After it became irrefutably clear that Mr. Barlow had been unjustly retaliated against, the Senate introduced a $1.1 million private relief bill for Mr. Barlow in order to provide his retirement. Rather than passing it, the Senate referred the case to a federal court which allowed government officials to employ the "state secrets privilege" to quash Mr. Barlow's case.

In recent months, in response to a formal request from former senior government officials, including an Inspector General, the Senate Homeland Security and Government Affairs Committee has been considering whether to finalize giving Mr. Barlow a retirement package. Doing so would send a strong message that the Congress is committed to keeping its doors open to whistleblowers and assisting them if their careers are indeed damaged.

Given years of failed policies, many who represent and work with whistleblowers have concluded that whistleblower retaliation should be criminalized. In recent weeks, a legislative proposal being developed by the National Security Whistleblowers Coalition has been circulating, attracting a broad spectrum of supporters.

Added Ms. Edmonds of the Whistleblowers Coalition: "The WPA, referred to by more waggish critics as the 'Whistleblower Prevention Act,' currently offers only an illusory promise of protection. For national security employees, nearly all of whom are excluded from the WPA, even the illusion is unavailable. As an example of the WPA's lack of effectiveness --and of Congress' grim sense of humor -- the WPA is unavailable even to employees of the Government Accountability Office. The need for accountability in the national security agencies is just as compelling as it is in the rest of the government, but Congress has never been willing to act in this area. Even the specter of a potential future catastrophe resulting from incompetence, abuse, fraud or malfeasance has not stirred congressional action."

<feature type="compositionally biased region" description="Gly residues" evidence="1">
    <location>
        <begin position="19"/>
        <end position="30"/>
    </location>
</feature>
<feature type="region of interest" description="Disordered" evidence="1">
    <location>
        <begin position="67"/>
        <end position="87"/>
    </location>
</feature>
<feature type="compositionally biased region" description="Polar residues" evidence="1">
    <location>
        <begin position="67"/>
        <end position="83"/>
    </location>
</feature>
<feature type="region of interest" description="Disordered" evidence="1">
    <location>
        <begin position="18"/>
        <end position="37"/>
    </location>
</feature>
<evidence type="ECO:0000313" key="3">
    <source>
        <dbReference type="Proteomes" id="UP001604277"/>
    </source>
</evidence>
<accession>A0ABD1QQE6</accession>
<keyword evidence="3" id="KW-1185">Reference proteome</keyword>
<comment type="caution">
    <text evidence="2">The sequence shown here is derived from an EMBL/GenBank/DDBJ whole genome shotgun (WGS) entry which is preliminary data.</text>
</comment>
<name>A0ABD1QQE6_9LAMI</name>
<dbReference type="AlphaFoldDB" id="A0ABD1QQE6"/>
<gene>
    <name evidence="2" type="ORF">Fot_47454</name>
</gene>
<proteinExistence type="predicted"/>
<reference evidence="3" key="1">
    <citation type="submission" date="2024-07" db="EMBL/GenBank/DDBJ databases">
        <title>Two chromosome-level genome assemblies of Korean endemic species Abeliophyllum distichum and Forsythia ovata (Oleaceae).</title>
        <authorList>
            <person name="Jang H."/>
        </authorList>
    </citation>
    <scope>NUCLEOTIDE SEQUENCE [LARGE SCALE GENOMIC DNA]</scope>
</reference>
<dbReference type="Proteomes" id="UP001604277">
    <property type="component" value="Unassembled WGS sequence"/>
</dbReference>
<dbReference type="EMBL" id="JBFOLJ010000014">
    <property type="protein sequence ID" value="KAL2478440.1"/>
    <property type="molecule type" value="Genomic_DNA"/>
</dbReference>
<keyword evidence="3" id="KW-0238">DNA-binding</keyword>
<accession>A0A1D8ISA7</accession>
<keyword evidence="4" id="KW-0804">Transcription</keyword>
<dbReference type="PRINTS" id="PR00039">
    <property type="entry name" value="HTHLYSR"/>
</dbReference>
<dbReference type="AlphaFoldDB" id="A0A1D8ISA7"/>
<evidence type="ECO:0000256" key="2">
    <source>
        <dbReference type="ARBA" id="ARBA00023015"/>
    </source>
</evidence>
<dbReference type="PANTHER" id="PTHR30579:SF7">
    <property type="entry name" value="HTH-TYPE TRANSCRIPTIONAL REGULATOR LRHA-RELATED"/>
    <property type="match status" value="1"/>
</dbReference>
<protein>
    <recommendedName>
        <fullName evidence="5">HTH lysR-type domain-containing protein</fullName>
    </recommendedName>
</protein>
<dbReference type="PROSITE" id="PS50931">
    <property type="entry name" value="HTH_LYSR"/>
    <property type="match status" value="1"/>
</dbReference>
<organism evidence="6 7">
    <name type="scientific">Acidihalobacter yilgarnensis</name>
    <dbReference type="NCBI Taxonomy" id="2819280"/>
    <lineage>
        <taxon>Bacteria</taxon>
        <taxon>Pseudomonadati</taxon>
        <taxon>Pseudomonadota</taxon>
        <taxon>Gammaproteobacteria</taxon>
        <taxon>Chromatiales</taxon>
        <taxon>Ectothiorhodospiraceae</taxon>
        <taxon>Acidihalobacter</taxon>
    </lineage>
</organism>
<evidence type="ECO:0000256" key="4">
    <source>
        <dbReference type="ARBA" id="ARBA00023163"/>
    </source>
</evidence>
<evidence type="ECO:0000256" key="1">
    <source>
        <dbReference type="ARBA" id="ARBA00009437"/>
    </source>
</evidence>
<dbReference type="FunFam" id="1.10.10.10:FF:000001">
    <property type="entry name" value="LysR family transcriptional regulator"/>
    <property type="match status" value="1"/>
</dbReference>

About National Security Whistleblowers Coalition

National Security Whistleblowers Coalition (NSWBC), founded in August 2004, is an independent and nonpartisan alliance of whistleblowers who have come forward to address our nation's security weaknesses; to inform authorities of security vulnerabilities in our intelligence agencies, at nuclear power plants and weapon facilities, in airports, and at our nation's borders and ports; to uncover government waste, fraud, abuse, and in some cases criminal conduct. The NSWBC is dedicated to aiding national security whistleblowers through a variety of methods, including advocacy of governmental and legal reform, educating the public concerning whistleblowing activity, provision of comfort and fellowship to national security whistleblowers suffering retaliation and other harms, and working with other public interest organizations to affect goals defined in the NSWBC mission statement. For more on NSWBC visit www.nswbc.org  


Founded in 1981, the Project On Government Oversight (POGO) is a nonpartisan independent watchdog that champions good government reforms. POGO's investigations into corruption, misconduct, and conflicts of interest achieve a more effective, accountable, open, and ethical federal government.